In real life Håkan works at SWEDINT where he is responsible for preparing police officers for international service abroad. His own most recent service abroad was for the EU in Darfur in 2005-2006. That operation differed from the fictitious Bogaland scenario in that it was the African Union that had invited them in. The mission had no UN mandate and thus had limited powers. The operation in East Timor, where he also took part, was more like Bogaland, he says.
In that case the UN had to go in and support the whole apparatus of government. Negotiations had collapsed and fighting between militias had broken out, so the UN resolved to send in forces to separate the combatants and protect the inhabitants from violence. Other UN agencies could then come in to help build up the state apparatus. There was no proper structure of government in the area, he adds.
“I was there in a policing role. I drove a radio car and was called to local disturbances and the like, just as an ordinary police officer would be in Sweden.”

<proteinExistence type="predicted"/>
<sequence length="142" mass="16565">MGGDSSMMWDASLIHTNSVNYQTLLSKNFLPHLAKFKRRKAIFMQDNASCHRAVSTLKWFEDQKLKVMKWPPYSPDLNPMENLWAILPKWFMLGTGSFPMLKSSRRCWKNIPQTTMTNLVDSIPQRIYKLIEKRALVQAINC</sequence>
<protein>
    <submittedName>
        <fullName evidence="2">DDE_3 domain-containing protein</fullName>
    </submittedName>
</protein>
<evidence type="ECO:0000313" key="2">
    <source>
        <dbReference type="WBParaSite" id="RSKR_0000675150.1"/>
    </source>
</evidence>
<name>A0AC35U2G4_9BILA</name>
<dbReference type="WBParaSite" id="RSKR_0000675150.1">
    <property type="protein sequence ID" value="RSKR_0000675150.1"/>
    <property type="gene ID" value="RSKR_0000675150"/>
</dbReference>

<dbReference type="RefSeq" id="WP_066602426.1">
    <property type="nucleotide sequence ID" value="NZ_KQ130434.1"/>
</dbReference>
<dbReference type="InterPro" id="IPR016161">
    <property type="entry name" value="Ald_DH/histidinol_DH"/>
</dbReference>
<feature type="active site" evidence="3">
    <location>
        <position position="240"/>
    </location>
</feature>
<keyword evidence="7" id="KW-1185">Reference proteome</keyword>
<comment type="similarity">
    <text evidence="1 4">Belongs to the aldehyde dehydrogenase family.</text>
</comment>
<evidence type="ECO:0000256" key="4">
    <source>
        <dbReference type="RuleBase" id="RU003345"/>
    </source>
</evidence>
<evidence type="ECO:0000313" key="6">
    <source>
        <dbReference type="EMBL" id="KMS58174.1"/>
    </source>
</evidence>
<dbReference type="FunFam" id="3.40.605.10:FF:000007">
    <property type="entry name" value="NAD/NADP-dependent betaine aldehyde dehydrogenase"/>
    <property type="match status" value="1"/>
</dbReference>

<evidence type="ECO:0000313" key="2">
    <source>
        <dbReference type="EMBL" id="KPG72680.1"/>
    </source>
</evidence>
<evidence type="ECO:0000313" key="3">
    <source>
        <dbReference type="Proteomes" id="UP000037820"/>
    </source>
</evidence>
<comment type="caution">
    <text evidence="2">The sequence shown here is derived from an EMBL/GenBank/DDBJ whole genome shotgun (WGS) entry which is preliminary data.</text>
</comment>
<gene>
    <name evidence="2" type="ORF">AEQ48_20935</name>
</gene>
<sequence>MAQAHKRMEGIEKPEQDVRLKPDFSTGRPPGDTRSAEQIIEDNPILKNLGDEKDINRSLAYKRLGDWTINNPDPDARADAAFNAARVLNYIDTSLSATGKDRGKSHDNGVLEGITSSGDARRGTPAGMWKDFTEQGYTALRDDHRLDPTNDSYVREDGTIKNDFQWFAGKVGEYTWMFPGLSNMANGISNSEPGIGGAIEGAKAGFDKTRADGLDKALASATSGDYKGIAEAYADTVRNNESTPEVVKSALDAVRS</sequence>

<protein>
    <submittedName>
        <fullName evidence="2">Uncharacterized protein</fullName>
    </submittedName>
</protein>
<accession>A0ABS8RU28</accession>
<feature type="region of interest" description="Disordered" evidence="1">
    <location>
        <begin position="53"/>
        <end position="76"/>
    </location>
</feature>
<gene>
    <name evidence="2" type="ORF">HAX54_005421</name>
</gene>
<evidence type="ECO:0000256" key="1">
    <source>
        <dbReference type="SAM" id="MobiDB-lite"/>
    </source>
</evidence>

Isn’t it difficult to draw a dividing line between what is a policing and what is a military responsibility? For example in Afghanistan where the Swedish military are supporting the local police?
“No, I don’t think so. It is the security situation that decides whether or not we can mount a purely policing operation. The police always come in at a later stage when the fighting has stopped,” says Håkan. In Afghanistan, however, three Swedish police officers are members of the EU force EUROPOL. Previously there were also Swedish police officers in ISAF but Sweden has since decided to focus on the EU force.
What does the exercise give you?
“We are not here to be trained but rather to provide a police dimension for the military participants. We pilot them through our system so that they can make use of our services when they are out on a mission. But then we also learn a lot from it, for example how we can integrate with the various actors in the conflict areas,” says Håkan Svedberg.